By James Reddicliffe
“Here he comes, Cathy’s Clown,” the Everly Brothers sang over the speakers as I took my seat at Mekelburg’s in Clinton Hill, Brooklyn. I was there for a special event, a six-course tasting menu, paired with beers from Interboro Ales and Spirits, and to enjoy some old fashioned, father-son bonding time. I had never been to Mekelburg’s and was eager to see what they were all about. I had heard tales of the world’s best chocolate babka, excellent local beer and top-notch eats from people in the neighborhood, and of course, couldn’t resist checking it out.
As the crowd settled in their seats, a Mekelburg’s employee introduced the event and laid out a few simple ground rules. Essentially, have fun and keep your silverware, which was good advice. Directly following, Jesse Ferguson of Interboro spoke a bit about his brewery and then the festivities began in earnest.
This meal, priced at $99.00/ person was as indulgent as one might imagine. A diner next to us remarked, “I think I just got gout” toward the end of dinner and by the time the second dessert came around most people were going to need wheelbarrows to get back to their apartments. It started innocently enough, though, with a creamy sunchoke panna cotta that paired beautifully with the New Deveonhaime ale that Jesse described as a “workingman’s ale meant for easy drinking.”
The second course was a house-made head cheese crostini served with Mad Fat Method, a double dry hopped IPA. Man alive, was that an outstanding combo. The head cheese was salty and delicious and the double IPA, well, it went to your head. The balance of sweet and salty and fruity was near perfection. It would have been perfect, had there been something other than napkins to eat it on. There was head cheese shrapnel everywhere. It gave new meaning to the phrase “hog heaven.”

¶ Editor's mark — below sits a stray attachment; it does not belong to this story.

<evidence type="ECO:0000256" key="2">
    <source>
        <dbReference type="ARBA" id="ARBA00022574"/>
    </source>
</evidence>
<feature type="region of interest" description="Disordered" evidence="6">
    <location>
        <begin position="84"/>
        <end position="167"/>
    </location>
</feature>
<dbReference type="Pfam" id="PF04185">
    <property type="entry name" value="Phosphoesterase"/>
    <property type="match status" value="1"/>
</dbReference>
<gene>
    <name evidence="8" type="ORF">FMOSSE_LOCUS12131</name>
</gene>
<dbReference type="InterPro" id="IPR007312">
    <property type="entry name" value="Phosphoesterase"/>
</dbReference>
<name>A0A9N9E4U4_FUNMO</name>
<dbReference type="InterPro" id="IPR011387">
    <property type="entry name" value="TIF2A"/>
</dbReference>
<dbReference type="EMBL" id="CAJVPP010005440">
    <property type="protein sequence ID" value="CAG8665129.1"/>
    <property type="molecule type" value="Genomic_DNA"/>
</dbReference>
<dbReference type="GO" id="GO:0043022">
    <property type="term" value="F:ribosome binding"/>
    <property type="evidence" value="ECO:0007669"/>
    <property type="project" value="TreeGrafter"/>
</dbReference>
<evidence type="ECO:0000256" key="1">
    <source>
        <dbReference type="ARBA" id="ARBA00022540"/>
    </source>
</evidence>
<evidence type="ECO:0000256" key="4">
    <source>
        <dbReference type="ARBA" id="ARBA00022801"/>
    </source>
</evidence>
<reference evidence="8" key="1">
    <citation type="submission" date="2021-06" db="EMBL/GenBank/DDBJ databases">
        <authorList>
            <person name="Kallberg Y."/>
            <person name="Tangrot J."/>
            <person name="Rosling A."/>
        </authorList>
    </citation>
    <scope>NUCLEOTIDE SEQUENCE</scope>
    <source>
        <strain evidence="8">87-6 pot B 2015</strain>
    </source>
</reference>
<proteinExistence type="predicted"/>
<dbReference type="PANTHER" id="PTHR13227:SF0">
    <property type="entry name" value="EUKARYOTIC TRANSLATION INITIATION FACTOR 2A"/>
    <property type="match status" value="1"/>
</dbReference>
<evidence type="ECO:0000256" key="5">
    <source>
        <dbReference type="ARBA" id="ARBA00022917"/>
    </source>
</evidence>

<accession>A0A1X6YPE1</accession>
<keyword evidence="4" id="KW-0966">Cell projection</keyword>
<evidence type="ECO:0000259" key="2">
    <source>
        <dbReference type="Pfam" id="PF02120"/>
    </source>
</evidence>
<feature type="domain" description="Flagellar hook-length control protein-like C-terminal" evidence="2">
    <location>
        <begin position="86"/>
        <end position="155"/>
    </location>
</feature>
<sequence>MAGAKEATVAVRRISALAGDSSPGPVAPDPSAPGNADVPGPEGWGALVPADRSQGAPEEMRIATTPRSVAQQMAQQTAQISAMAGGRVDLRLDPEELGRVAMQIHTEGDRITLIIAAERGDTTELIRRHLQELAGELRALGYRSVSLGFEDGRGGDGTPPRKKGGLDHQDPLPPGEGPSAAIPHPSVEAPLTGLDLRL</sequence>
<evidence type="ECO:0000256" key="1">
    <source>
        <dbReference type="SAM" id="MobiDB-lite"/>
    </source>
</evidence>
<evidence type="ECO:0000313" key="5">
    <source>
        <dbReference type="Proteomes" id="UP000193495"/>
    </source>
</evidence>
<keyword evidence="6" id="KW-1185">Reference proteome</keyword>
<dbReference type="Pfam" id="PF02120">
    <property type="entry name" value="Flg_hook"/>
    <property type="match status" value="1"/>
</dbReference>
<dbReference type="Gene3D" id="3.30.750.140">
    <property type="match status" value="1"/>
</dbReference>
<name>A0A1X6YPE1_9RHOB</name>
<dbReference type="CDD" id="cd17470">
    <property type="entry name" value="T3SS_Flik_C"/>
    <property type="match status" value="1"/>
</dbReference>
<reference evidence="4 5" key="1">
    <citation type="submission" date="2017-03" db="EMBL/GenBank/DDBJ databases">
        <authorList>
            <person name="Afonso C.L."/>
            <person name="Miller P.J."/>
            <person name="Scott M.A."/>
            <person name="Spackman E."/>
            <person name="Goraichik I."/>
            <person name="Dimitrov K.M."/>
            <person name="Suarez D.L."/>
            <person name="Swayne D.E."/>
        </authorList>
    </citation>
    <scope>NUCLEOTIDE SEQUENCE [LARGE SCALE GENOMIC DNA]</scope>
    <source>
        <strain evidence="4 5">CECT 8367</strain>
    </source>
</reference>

Next up was a scallop in pumpkin Thai curry; the scallop was crisp and seared nicely, and was complemented well by the Full Time IPA but at this point the dish could have been slightly less rich.
And then, a merguez sausage dish with cucumber riata. The merguez was one of the best I’ve had--spicy and snappy but not overly so-- and made an excellent partner to a much-needed session ale.
Up until this point, people at our table had mostly kept to themselves after polite introductions but beer has a charming way of opening people up. Things grew animated as we discussed New York sports, other breweries we liked and whether elastic denim is allowed in chic Brooklyn neighborhoods. Nobody could agree on whether being a Mets or Nationals fan was more painful.
There was a long time between the merguez and the first dessert-- a poached pear with seared foie gras, caramel and pistachio. The lively atmosphere made the wait pleasant and nobody seemed too frustrated, but two or three innings of the World Series playing on the TV were completed before it arrived. The foie gras was delivered in concert with an egg cream made of chocolate babka, and whiskey from, Arcane Distilling, which was brewed from an Interboro stout. Both were incredibly delicious, but neither could be finished in full by almost anyone in the room. Alright, maybe a few hungry beer writers…
Things settled down, and people began to talk about heading home, but not before cheesecake and the stout mentioned above. If it wasn’t already abundantly clear, this was a decadent meal. The cheesecake/stout pairing was so good the room got mostly silent while everyone contemplated how many Tums they were going to take when they got to their apartments.
Full, head swimming happily with beer, and walking home dissecting the night with my dad the conclusion was clear. For the money, could they have had plates for that crostini? Sure. Was the evening a delicious, engaging and a fun treat? Absolutely.